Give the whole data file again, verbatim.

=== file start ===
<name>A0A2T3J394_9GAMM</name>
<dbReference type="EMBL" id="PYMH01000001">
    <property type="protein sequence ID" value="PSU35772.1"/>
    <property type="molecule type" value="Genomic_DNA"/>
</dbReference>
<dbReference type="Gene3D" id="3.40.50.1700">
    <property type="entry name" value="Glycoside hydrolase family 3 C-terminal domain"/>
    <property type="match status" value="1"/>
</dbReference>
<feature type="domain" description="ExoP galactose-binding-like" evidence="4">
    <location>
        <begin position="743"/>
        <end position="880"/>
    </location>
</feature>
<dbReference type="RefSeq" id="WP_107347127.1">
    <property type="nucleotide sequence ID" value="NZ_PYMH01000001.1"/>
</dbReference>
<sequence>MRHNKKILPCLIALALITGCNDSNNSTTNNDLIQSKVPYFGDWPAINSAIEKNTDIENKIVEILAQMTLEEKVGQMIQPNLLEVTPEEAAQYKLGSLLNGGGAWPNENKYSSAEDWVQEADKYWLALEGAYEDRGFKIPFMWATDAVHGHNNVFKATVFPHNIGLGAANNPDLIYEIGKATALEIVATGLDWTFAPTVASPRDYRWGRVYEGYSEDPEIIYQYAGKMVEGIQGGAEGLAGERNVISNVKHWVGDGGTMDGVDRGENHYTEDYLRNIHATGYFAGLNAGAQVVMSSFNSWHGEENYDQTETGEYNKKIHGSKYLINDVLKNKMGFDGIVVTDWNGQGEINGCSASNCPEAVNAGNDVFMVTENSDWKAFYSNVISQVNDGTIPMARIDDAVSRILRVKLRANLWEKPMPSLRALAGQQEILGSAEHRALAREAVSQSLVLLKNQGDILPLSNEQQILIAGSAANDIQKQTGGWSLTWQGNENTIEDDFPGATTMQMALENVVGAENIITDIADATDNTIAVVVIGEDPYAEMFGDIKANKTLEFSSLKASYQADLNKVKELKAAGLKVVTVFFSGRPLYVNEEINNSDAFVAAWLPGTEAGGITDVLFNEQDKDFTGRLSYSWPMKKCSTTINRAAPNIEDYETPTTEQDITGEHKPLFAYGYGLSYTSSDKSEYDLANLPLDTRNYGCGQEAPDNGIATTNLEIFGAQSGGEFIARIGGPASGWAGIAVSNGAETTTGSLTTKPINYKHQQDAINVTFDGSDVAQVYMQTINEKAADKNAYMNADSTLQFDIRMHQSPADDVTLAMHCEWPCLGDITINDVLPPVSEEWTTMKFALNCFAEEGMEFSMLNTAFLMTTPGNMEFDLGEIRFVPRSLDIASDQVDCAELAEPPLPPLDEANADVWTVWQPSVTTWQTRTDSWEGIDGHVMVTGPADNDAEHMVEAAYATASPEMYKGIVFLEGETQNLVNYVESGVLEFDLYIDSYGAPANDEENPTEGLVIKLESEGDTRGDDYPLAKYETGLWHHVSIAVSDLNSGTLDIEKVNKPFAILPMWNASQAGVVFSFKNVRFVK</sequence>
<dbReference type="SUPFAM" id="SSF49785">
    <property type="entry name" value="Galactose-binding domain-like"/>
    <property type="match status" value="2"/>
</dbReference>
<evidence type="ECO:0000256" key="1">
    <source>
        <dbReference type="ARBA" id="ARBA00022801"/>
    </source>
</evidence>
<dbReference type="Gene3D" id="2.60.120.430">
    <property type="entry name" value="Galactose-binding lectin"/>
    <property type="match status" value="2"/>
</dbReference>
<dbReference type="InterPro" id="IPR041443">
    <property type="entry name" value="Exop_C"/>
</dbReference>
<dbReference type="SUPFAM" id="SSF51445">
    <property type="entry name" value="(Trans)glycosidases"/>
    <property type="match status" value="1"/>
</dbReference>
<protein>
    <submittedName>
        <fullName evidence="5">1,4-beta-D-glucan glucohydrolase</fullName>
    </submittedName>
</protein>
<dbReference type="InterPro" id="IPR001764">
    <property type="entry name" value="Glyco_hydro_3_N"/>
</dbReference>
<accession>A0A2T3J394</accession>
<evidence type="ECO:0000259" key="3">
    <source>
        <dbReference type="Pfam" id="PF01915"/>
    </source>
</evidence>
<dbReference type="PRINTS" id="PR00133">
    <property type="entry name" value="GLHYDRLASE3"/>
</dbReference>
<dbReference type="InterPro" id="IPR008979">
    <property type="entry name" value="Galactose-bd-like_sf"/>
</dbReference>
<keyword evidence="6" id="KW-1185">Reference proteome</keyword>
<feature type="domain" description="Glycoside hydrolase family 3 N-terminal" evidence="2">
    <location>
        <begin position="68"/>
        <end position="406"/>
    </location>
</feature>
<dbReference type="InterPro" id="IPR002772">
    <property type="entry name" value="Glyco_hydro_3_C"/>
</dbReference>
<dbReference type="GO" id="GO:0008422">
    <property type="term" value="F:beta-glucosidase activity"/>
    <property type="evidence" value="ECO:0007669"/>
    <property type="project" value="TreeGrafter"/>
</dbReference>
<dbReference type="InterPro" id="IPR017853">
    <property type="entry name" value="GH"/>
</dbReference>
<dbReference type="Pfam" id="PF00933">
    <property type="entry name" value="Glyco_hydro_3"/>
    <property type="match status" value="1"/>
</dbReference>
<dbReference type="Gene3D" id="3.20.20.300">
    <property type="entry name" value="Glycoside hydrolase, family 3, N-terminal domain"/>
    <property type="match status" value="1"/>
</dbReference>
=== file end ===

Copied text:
<name>A0A2T3J394_9GAMM</name>
<dbReference type="EMBL" id="PYMH01000001">
    <property type="protein sequence ID" value="PSU35772.1"/>
    <property type="molecule type" value="Genomic_DNA"/>
</dbReference>
<dbReference type="Gene3D" id="3.40.50.1700">
    <property type="entry name" value="Glycoside hydrolase family 3 C-terminal domain"/>
    <property type="match status" value="1"/>
</dbReference>
<feature type="domain" description="ExoP galactose-binding-like" evidence="4">
    <location>
        <begin position="743"/>
        <end position="880"/>
    </location>
</feature>
<dbReference type="RefSeq" id="WP_107347127.1">
    <property type="nucleotide sequence ID" value="NZ_PYMH01000001.1"/>
</dbReference>
<sequence>MRHNKKILPCLIALALITGCNDSNNSTTNNDLIQSKVPYFGDWPAINSAIEKNTDIENKIVEILAQMTLEEKVGQMIQPNLLEVTPEEAAQYKLGSLLNGGGAWPNENKYSSAEDWVQEADKYWLALEGAYEDRGFKIPFMWATDAVHGHNNVFKATVFPHNIGLGAANNPDLIYEIGKATALEIVATGLDWTFAPTVASPRDYRWGRVYEGYSEDPEIIYQYAGKMVEGIQGGAEGLAGERNVISNVKHWVGDGGTMDGVDRGENHYTEDYLRNIHATGYFAGLNAGAQVVMSSFNSWHGEENYDQTETGEYNKKIHGSKYLINDVLKNKMGFDGIVVTDWNGQGEINGCSASNCPEAVNAGNDVFMVTENSDWKAFYSNVISQVNDGTIPMARIDDAVSRILRVKLRANLWEKPMPSLRALAGQQEILGSAEHRALAREAVSQSLVLLKNQGDILPLSNEQQILIAGSAANDIQKQTGGWSLTWQGNENTIEDDFPGATTMQMALENVVGAENIITDIADATDNTIAVVVIGEDPYAEMFGDIKANKTLEFSSLKASYQADLNKVKELKAAGLKVVTVFFSGRPLYVNEEINNSDAFVAAWLPGTEAGGITDVLFNEQDKDFTGRLSYSWPMKKCSTTINRAAPNIEDYETPTTEQDITGEHKPLFAYGYGLSYTSSDKSEYDLANLPLDTRNYGCGQEAPDNGIATTNLEIFGAQSGGEFIARIGGPASGWAGIAVSNGAETTTGSLTTKPINYKHQQDAINVTFDGSDVAQVYMQTINEKAADKNAYMNADSTLQFDIRMHQSPADDVTLAMHCEWPCLGDITINDVLPPVSEEWTTMKFALNCFAEEGMEFSMLNTAFLMTTPGNMEFDLGEIRFVPRSLDIASDQVDCAELAEPPLPPLDEANADVWTVWQPSVTTWQTRTDSWEGIDGHVMVTGPADNDAEHMVEAAYATASPEMYKGIVFLEGETQNLVNYVESGVLEFDLYIDSYGAPANDEENPTEGLVIKLESEGDTRGDDYPLAKYETGLWHHVSIAVSDLNSGTLDIEKVNKPFAILPMWNASQAGVVFSFKNVRFVK</sequence>
<dbReference type="SUPFAM" id="SSF49785">
    <property type="entry name" value="Galactose-binding domain-like"/>
    <property type="match status" value="2"/>
</dbReference>
<evidence type="ECO:0000256" key="1">
    <source>
        <dbReference type="ARBA" id="ARBA00022801"/>
    </source>
</evidence>
<dbReference type="Gene3D" id="2.60.120.430">
    <property type="entry name" value="Galactose-binding lectin"/>
    <property type="match status" value="2"/>
</dbReference>
<dbReference type="InterPro" id="IPR041443">
    <property type="entry name" value="Exop_C"/>
</dbReference>
<dbReference type="SUPFAM" id="SSF51445">
    <property type="entry name" value="(Trans)glycosidases"/>
    <property type="match status" value="1"/>
</dbReference>
<protein>
    <submittedName>
        <fullName evidence="5">1,4-beta-D-glucan glucohydrolase</fullName>
    </submittedName>
</protein>
<dbReference type="InterPro" id="IPR001764">
    <property type="entry name" value="Glyco_hydro_3_N"/>
</dbReference>
<accession>A0A2T3J394</accession>
<evidence type="ECO:0000259" key="3">
    <source>
        <dbReference type="Pfam" id="PF01915"/>
    </source>
</evidence>
<dbReference type="PRINTS" id="PR00133">
    <property type="entry name" value="GLHYDRLASE3"/>
</dbReference>
<dbReference type="InterPro" id="IPR008979">
    <property type="entry name" value="Galactose-bd-like_sf"/>
</dbReference>
<keyword evidence="6" id="KW-1185">Reference proteome</keyword>
<feature type="domain" description="Glycoside hydrolase family 3 N-terminal" evidence="2">
    <location>
        <begin position="68"/>
        <end position="406"/>
    </location>
</feature>
<dbReference type="InterPro" id="IPR002772">
    <property type="entry name" value="Glyco_hydro_3_C"/>
</dbReference>
<dbReference type="GO" id="GO:0008422">
    <property type="term" value="F:beta-glucosidase activity"/>
    <property type="evidence" value="ECO:0007669"/>
    <property type="project" value="TreeGrafter"/>
</dbReference>
<dbReference type="InterPro" id="IPR017853">
    <property type="entry name" value="GH"/>
</dbReference>
<dbReference type="Pfam" id="PF00933">
    <property type="entry name" value="Glyco_hydro_3"/>
    <property type="match status" value="1"/>
</dbReference>
<dbReference type="Gene3D" id="3.20.20.300">
    <property type="entry name" value="Glycoside hydrolase, family 3, N-terminal domain"/>
    <property type="match status" value="1"/>
</dbReference>